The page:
|Heilman, Philip - Phil|
Submitted to: Ecological Society of America Proceedings
Publication Type: Abstract only
Publication Acceptance Date: 9/25/2002
Publication Date: 11/15/2003
Citation: Biedenbender, S.H., Marsett, R.C., Heilman, P., Qi, J. 2003. Effective delivery of geospatial information to range managers. Ecological Soc. of Am. and Soc. for Ecological Restoration Annual Meeting, Aug. 4-9, Tucson, AZ, Oral Presentation Abstracts, p. 320. Interpretive Summary:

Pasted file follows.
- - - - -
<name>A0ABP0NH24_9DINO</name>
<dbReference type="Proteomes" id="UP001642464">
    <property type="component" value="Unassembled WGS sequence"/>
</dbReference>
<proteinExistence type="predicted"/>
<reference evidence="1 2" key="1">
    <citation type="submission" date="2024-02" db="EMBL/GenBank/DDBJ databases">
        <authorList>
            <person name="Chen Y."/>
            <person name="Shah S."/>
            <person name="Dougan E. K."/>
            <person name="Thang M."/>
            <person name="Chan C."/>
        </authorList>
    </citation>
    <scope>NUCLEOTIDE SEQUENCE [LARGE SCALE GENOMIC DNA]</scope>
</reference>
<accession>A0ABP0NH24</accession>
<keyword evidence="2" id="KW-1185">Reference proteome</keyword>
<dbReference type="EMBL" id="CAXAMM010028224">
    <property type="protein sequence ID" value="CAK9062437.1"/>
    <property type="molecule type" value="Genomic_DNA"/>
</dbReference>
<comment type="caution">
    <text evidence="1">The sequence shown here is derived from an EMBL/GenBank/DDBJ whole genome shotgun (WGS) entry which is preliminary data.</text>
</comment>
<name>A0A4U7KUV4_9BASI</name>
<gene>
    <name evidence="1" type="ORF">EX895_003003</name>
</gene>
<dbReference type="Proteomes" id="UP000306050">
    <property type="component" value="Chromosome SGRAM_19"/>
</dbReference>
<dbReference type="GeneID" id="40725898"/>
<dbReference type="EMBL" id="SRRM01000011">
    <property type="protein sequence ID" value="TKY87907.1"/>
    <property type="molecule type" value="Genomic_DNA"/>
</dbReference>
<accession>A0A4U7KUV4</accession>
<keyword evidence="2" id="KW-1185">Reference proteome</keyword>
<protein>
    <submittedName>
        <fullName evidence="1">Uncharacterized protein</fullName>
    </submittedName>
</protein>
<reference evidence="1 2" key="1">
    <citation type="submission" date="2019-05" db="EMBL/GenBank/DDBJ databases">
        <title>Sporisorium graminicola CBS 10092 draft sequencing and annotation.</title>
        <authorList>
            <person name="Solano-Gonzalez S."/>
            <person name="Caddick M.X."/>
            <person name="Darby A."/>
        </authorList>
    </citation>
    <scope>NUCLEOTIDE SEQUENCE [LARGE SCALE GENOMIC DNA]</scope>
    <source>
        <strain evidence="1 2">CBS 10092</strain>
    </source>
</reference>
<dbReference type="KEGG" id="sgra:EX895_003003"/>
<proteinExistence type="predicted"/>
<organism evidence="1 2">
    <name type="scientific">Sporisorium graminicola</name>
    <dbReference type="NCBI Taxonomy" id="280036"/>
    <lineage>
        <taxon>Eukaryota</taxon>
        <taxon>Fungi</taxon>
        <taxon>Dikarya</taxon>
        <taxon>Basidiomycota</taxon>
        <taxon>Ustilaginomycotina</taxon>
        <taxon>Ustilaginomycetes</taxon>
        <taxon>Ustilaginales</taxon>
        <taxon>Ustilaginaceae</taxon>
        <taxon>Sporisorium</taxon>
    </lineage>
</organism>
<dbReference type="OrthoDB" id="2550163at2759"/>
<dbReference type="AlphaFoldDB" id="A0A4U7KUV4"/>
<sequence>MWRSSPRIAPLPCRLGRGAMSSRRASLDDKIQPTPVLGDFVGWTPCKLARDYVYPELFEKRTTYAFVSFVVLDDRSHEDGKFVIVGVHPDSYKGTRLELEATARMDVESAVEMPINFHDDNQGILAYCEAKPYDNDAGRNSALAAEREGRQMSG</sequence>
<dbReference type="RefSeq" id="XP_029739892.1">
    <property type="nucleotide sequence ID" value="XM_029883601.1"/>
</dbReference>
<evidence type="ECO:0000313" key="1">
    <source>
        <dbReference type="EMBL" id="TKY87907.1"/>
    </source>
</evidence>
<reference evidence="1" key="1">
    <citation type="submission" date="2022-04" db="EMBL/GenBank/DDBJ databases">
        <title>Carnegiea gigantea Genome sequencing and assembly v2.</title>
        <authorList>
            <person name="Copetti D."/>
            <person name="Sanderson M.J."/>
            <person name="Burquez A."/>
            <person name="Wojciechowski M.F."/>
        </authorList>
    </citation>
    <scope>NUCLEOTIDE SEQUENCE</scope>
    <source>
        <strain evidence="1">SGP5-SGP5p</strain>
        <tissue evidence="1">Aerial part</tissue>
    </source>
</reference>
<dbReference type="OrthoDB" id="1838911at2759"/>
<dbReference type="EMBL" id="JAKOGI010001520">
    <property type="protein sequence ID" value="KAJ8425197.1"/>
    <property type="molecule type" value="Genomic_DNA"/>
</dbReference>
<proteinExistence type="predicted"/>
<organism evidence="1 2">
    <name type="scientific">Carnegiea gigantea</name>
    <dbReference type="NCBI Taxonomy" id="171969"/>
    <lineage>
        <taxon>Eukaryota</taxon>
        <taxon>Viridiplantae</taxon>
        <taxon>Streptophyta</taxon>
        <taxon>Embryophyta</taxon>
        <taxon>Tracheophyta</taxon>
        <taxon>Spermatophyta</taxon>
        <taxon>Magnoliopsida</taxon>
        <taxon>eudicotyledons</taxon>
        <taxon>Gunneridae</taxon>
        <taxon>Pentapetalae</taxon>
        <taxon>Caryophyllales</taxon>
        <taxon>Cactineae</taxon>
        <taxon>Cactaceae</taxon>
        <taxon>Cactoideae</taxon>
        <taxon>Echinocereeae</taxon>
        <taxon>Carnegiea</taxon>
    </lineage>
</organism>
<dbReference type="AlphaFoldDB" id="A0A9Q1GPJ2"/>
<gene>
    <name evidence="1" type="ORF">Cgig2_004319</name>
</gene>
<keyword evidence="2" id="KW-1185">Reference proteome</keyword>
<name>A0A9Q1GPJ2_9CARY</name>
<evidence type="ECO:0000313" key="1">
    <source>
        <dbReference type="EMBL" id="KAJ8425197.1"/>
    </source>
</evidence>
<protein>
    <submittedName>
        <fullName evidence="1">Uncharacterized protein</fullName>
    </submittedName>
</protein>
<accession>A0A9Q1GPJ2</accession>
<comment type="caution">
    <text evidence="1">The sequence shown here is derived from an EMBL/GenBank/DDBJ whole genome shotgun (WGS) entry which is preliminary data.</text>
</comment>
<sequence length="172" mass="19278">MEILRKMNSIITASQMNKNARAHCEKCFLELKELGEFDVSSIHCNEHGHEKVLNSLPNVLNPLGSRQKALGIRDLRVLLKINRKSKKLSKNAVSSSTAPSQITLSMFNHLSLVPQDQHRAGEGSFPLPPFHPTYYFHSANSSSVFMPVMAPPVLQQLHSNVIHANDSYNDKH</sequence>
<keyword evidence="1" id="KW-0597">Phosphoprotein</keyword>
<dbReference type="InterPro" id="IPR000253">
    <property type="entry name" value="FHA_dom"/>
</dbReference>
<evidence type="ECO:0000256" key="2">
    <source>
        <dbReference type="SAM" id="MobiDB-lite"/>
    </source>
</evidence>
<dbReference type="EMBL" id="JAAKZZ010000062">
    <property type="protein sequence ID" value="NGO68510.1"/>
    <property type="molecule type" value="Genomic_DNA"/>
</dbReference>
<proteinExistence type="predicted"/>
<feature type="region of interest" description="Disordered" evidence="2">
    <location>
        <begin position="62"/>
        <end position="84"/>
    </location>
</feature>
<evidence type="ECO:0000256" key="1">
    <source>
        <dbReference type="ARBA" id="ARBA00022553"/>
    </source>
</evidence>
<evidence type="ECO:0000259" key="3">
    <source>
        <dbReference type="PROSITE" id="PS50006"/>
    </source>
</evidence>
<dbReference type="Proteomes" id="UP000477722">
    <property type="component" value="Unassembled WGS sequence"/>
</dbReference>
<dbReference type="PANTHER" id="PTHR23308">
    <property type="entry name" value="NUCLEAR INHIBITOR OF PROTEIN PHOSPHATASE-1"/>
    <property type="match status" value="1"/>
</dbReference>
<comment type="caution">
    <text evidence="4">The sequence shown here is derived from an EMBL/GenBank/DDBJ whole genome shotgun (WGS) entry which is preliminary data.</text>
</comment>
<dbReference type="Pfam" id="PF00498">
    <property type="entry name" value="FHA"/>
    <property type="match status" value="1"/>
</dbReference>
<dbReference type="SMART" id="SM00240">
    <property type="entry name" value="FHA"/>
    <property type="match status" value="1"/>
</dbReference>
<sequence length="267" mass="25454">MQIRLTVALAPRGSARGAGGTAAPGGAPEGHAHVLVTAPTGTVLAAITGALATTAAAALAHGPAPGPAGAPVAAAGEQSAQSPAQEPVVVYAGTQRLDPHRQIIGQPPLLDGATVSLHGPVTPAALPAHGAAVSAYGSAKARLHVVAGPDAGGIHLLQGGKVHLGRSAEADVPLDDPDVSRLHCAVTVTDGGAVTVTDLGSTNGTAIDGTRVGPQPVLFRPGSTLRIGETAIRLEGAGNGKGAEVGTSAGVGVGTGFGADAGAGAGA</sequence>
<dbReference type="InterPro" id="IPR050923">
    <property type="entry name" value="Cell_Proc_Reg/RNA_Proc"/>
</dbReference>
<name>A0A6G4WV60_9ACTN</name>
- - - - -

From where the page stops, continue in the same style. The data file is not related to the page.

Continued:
Technical Abstract: To help manage the extensive rangelands of the western United States, an affordable, accurate, timely and user-friendly method for monitoring rangeland forage production over large areas is needed. In the past, efforts to use remotely sensed geospatial data have had limited effectiveness. One reason for this lack of success has been the inability to provide appropriate information to end-users in a meaningful and user-friendly format. In the past, normalized difference vegetation index (NDVI) images or unsupervised classifications have been distributed to range managers, most of whom are not remote sensing scientists or geospatial analysts and therefore lack the skills, time, and inclination to successfully interpret this data. One of the purposes of the Rangeland Analysis Utilizing Geospatial Science (RANGES) project is to provide land managers with information that is meaningful to their discipline, presented in a user-friendly format. To accomplish this, we have solicited end-user input on the usefulness of remotely sensed information types (herbaceous cover, evergreen overstory, mesquite overstory, forage biomass, forage height), delivery formats (GIS layers, electronic atlases, and paper maps), and delivery means (regular mail and the Internet) We have evaluated the users¿ responses and incorporated them in our program.